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The practice of yoga imparts skills which increase participants’ sense of self-awareness, personal responsibility, and problem-solving abilities. The increased capacity for mindfulness fostered by yoga is a benefit to participants during their time in custody, and continues to serve them after their return to the community. The majority of yoga instruction at CCDOC is trauma-informed, taking the specific needs of this population into account.
Established in 2012, the chess program is believed to be the first of its kind nationally. Individuals in custody are given weekly chess lessons and participate regularly in chess tournaments. More recently, players were challenged to compete online; they participated in three international online chess matches. Individuals in custody learn to apply critical thinking skills, patience, impulse control, and positive pro-social interactions. Individuals must demonstrate good behavior during their time in CCDOC custody in order to be considered for acceptance into the program. The program is available to individuals throughout the entire jail, and is facilitated by CCDOC programming staff and volunteers.
Recipe for Change
Recipe for Change was founded by Italian Chef Bruno Abate. Five days a week, individuals in custody are immersed in culinary skills training in a state-of-the-art industrial-grade kitchen.
The students are not only taught food preparation and recipes, but also receive instruction on nutrition, safety and sanitation and proper serving etiquette.
Participants who complete the program gain knowledge in the following skills:
- Culinary arts
- Food sanitation
- Artistic painting
The mission of the Cook County Sheriff’s Garden Program is to increase participants’ skillset by offering them a routine working environment and transforming destructive behavior into conscious life-enhancing decisions.
History of the Garden Program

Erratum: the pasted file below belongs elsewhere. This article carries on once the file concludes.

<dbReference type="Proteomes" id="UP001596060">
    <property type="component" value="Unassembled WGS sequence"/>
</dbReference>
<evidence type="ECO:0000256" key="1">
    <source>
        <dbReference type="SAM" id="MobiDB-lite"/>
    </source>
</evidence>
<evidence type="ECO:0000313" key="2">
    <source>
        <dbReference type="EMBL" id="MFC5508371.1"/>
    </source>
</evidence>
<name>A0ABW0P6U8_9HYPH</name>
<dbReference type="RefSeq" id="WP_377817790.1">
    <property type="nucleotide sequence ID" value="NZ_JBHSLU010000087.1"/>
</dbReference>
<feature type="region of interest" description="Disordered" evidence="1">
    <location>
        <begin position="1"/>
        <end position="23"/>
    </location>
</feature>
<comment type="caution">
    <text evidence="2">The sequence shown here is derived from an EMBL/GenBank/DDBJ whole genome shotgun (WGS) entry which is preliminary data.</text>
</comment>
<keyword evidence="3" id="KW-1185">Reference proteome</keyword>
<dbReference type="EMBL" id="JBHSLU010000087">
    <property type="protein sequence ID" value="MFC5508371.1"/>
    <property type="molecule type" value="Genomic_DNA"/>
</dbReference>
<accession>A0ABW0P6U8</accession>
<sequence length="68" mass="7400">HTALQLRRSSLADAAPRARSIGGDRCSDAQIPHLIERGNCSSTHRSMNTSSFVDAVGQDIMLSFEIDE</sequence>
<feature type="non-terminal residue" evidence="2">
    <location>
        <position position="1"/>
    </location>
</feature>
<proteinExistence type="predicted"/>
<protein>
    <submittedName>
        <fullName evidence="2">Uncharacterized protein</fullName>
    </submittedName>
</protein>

The program began in the pre-release center in 1993, incorporating individual in custody labor to its 600-square-foot seasonal vegetable garden.
Over 25 years, the program has shipped approximately 50 tons of fresh produce to non-profits, taught horticulture to more than 500 non-violent individuals in custody, and certified more than 200 Master Gardeners who underwent classroom instruction and hands-on testing.
In 2010, the construction of a 1,500 square foot greenhouse helped extend the farming season. A year later, the garden’s land was expanded into 2 acres of “classroom” workspace for the horticultural program. Currently, one acre cultivates flowers and the other vegetables.
Benefits of the Sheriff’s Garden Program
Horticulture therapy provides numerous psychological and physical benefits such as patience, peer collaboration, strong work ethic, and aerobic exercise.
The self-sustaining program comes at no cost to tax-payers. All proceeds are deposited into the individual in custody welfare fund that finances the garden and other rehabilitative programs. Individuals in custody help sell the harvest to local restaurants and at the Daley Plaza Farmer’s Market, giving them the opportunity to learn employable skills such as business operations, production, packaging, delivery, bookkeeping, and marketing.
Our restaurant supporters are particularly interested in purchasing micro-greens such as arugula, mustard greens and basil. Their support proves to extend beyond a business transaction when they hire the program’s graduates. Over the past 3 years, approximately 8 individuals in custody have pursued a career with these local restaurants.
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